After a relatively short commute from work, you walk into your house and you are instantly hit by a wave of unrelenting fatigue. Your plan to go to the gym after work fell by the wayside—the fourth time you skipped this week—because you just couldn’t muster up enough energy. You lie on the couch, hoping to recover quickly and start working on dinner.
After a few minutes, you realize that you can barely lift the phone to order something let alone go in the kitchen and cook. You wonder what is wrong with you. Should you see a doctor? Hours of inactivity go by and now it’s time to go to bed but the thought of having to wake up and spend another day at your job saps the last ounce of energy out of you. Where will you find the stamina to deal with the pile-up of tasks, to solve the senseless problems your clients bring to you, and to pretend that you care about the company mission?
This is what burnout feels like.
A pervasive sense of stress that affects you physically, mentally, and emotionally, the effects of which are not limited just to work hours. Burnout can follow you at home and interfere in other areas of your life. Long-lasting burnout can affect your mental health and cause anxiety, depression, and low self-esteem.
Burnout is a disruption in the relationship with the work we do. Work that was at one point meaningful and enjoyable is now meaningless and unpleasant. The disruption creates an approach-avoidance dynamic: a conflict between the need to keep our job and our desire to disengage from it—I want to quit, but I can’t.
External factors, such as an anemic job market, limited finances, or the need for health coverage, intensify the conflict. The need to keep our job undercuts our desire to change jobs. The longer this tension lasts, the worse the burnout gets.
Beyond its effect on employees individually, burnout has a negative impact on the ability of companies or organizations to fulfill their mission, as it has been linked to issues like job dissatisfaction, productivity, and turnover.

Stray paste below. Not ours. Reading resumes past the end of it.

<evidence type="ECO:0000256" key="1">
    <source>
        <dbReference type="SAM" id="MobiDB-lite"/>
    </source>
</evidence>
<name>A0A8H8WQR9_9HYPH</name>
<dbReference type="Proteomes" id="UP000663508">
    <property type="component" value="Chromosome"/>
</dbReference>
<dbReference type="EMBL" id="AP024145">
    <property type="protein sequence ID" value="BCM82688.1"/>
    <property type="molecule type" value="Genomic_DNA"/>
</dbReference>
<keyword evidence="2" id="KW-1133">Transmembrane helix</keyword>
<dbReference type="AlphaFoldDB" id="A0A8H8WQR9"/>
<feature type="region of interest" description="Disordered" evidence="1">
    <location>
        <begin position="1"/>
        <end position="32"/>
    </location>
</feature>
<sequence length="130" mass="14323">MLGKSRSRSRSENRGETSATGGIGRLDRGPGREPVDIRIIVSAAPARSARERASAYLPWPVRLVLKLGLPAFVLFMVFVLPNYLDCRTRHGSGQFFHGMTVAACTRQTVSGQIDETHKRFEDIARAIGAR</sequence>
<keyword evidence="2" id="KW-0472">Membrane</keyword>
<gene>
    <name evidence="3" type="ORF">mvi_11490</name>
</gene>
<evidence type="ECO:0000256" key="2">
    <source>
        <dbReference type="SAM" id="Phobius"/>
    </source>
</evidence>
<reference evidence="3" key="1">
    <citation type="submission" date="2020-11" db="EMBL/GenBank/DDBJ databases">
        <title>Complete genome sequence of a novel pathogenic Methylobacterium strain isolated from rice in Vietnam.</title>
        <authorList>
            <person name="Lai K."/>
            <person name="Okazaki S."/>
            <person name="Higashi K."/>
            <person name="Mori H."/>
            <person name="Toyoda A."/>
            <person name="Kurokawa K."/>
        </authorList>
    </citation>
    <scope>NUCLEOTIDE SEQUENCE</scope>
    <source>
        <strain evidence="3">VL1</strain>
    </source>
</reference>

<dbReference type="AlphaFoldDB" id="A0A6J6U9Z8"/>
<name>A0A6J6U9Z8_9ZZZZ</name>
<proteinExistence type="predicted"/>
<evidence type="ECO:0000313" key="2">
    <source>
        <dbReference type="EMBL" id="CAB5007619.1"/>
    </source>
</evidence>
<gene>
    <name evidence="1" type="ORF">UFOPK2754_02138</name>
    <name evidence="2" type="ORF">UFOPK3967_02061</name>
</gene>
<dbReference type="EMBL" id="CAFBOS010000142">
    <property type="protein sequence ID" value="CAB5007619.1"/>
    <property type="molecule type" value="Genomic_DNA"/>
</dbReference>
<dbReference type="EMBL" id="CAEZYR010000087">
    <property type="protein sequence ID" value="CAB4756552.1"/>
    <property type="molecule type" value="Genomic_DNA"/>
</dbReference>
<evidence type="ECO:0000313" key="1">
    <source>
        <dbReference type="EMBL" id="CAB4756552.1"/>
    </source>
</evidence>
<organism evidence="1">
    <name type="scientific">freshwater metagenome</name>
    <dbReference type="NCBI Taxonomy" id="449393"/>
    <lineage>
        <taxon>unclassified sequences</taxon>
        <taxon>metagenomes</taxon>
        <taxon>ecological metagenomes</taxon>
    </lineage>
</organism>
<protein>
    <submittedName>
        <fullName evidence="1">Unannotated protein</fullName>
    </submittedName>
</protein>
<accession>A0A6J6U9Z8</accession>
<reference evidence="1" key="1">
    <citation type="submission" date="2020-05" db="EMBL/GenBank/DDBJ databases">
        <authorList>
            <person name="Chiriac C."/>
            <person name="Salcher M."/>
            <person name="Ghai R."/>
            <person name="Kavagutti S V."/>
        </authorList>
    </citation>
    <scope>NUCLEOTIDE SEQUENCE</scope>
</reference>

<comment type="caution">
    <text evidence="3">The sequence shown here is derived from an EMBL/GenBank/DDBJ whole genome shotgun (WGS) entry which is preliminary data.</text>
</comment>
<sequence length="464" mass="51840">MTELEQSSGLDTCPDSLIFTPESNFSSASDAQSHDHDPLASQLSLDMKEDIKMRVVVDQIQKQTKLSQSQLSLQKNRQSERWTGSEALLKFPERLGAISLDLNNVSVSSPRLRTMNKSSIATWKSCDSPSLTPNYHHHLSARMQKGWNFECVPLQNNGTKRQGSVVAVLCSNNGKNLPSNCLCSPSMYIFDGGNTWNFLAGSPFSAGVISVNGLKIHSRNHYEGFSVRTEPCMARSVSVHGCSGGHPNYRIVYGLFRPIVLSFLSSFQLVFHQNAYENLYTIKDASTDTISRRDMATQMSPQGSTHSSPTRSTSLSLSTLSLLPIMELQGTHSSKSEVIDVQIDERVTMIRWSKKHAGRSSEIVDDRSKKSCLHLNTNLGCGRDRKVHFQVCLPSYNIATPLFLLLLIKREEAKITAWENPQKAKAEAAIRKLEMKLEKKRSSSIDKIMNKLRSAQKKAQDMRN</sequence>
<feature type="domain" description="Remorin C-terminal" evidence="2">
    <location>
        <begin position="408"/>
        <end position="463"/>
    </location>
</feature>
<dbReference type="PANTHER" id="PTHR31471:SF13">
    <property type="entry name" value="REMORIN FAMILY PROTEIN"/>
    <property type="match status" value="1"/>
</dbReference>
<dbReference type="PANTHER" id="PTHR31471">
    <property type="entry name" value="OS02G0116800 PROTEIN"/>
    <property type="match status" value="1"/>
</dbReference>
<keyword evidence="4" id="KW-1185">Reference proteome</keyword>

What exactly is burnout?
While burnout is one of these terms that has a wide range of definitions, the researchers who study burnout concur that there are three dimensions: exhaustion, detachment, and ineffectiveness. Think of burnout as a syndrome for which you get a positive diagnosis when you present with all three of these symptoms.
The first and most common symptom of burnout is exhaustion. Exhaustion refers to the depletion of the internal resources you need to respond to the physical, cognitive, or emotional demands of the job. Exhaustion is not what you feel after a long or difficult day, but the feeling that most days are long and difficult. Putting in long hours, being handed an overwhelming amount of work, being given big problems to solve with few resources to solve them with, or feeling stressed and overwhelmed with the demands from managers and clients are all signs of exhaustion.
The second symptom of burnout is detachment. Detachment is a sense of disconnection from the essence and value of your work. It means feeling less emotionally connected to the job, to your coworkers, or to your clients. Detachment leads to cynicism and doubts about whether what you do really matters or can make a difference. People who experience burnout may feel an emotional distance between them and the people they serve, which could in some cases make them less caring, less concerned, less supportive, and more indifferent and unsympathetic.